People with terminal illnesses should be helped to die if they do not want to go on living, according to the chief executive of Liberal Judaism.
Rabbi Danny Rich made the case when he gave evidence last week to the independent Commission on Assisted Dying, chaired by the former Lord Chancellor Lord Falconer.
Rabbi Rich said: "It is morally defensible for an individual of sound mind to declare that the quality of his or her life is no longer worth the struggle. And that such a person may expect those who care - either personally or professionally - for him or her to assist in the process, and, subject to appropriate safeguards, those who assist should not face criminal prosecution.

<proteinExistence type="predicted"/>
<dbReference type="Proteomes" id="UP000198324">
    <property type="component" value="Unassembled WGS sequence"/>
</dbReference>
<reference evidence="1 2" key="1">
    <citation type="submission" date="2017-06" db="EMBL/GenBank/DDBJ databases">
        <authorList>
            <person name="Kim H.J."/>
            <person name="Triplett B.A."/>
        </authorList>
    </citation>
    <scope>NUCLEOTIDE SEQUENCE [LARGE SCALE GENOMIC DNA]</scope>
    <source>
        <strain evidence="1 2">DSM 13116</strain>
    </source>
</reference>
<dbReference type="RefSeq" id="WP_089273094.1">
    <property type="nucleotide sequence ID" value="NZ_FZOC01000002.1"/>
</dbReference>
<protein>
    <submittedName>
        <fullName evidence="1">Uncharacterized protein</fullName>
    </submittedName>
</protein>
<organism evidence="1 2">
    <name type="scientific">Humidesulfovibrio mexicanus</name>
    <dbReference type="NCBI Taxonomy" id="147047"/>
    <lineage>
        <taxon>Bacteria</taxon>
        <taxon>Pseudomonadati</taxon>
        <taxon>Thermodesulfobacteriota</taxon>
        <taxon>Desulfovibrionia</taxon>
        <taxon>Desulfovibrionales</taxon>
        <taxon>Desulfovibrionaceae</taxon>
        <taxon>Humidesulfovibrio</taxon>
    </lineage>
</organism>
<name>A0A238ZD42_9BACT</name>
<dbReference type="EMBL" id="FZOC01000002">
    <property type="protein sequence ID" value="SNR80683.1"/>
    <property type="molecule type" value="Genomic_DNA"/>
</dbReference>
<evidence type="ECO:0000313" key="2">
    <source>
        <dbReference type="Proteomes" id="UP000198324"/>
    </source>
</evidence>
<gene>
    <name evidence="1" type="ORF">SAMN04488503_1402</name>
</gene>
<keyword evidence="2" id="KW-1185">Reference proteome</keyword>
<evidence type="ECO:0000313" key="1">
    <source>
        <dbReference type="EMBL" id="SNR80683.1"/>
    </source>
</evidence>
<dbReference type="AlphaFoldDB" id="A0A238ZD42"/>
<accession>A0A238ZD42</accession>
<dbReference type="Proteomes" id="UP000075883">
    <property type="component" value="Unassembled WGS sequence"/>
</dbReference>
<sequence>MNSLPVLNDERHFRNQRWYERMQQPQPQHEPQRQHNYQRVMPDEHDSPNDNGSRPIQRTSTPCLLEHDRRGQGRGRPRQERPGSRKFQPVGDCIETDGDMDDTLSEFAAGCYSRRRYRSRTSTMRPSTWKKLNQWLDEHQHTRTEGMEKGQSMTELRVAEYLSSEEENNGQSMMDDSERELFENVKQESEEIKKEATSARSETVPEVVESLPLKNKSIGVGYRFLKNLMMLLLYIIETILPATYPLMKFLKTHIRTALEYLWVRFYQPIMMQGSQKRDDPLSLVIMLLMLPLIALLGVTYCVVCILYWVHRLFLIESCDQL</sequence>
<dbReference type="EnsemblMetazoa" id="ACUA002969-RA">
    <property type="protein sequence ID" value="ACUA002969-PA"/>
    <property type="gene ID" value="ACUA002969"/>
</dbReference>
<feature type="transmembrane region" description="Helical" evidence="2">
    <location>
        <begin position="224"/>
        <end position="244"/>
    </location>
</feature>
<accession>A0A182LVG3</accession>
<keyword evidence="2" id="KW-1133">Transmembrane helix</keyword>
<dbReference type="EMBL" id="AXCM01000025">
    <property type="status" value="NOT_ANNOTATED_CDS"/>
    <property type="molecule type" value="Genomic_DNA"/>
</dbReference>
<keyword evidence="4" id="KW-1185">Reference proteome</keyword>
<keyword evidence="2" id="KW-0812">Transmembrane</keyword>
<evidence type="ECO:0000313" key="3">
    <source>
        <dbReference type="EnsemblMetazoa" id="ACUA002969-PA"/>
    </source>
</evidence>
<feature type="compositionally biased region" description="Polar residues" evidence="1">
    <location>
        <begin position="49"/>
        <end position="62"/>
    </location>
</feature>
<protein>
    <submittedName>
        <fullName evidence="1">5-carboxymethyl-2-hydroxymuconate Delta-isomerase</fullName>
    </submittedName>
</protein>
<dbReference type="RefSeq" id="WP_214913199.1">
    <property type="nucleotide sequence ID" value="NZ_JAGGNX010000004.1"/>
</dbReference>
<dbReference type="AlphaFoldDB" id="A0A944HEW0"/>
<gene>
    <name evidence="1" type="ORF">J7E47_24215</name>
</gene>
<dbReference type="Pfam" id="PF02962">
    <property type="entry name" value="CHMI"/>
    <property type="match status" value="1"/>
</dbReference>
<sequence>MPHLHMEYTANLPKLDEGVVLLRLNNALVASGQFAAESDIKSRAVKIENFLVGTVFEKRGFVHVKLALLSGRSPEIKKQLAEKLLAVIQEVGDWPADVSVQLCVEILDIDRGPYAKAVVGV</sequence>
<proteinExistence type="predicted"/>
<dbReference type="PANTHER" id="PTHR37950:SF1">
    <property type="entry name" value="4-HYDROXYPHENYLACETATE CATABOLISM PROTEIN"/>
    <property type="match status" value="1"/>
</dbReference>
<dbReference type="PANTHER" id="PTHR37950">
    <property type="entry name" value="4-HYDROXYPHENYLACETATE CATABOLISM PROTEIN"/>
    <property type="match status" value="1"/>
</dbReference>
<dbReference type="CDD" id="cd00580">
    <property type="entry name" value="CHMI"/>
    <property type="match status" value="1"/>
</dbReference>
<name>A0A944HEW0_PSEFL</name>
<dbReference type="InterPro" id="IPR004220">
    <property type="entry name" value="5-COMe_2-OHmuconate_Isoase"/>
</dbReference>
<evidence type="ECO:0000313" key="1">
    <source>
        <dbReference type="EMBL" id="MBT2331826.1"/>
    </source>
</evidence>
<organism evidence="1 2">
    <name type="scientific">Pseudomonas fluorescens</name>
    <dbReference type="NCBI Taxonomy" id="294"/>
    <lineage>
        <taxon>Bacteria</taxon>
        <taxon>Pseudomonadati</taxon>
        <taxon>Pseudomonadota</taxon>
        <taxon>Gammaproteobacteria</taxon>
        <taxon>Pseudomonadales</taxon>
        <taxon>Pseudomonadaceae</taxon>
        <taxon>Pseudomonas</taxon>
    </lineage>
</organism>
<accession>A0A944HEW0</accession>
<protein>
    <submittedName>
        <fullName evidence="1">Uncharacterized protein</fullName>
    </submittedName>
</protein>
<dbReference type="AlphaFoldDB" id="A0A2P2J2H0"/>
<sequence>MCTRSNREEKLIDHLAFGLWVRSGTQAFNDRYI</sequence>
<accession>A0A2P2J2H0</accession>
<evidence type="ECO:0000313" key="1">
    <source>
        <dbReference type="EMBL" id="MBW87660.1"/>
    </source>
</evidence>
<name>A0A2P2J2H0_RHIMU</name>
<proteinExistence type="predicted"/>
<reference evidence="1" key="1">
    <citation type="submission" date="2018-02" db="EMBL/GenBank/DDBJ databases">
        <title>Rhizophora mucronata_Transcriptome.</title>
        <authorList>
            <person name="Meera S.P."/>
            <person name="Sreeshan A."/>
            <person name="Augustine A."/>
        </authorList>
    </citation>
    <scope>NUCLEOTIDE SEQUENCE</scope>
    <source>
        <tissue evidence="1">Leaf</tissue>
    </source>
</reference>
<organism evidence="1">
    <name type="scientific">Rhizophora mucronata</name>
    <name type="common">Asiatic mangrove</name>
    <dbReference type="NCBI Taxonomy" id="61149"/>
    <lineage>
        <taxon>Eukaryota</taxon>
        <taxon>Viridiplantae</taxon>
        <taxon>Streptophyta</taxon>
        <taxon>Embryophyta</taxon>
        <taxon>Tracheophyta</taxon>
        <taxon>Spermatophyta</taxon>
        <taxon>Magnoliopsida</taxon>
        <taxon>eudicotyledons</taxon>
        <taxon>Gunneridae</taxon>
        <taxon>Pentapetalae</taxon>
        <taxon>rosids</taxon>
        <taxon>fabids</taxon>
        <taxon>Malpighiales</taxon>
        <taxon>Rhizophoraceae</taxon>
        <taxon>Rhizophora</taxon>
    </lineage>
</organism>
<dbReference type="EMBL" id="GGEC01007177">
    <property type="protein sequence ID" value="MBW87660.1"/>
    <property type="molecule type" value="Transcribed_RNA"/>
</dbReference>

"The truth is that humanity has never lived in an ideal world and, thus, we face trying to arbitrate between two rights: to live without being pressured into dying and to have the choice of when to die."
There were both legal and medical definitions of when a person was able to give consent, he said.
"It goes without saying that, if someone is unable to consent, it cannot be right that another person would say that the first individual's life is not worth living."
The Jewish peer Lord Joffe has repeatedly attempted to introduce legislation that would allow assisted dying in certain circumstances.
But the Chief Rabbi Lord Sacks has consistently opposed the prospect, arguing four years ago that "there are some choices we should not be allowed to make, and of these the most fateful is to decide that a life is not worth living".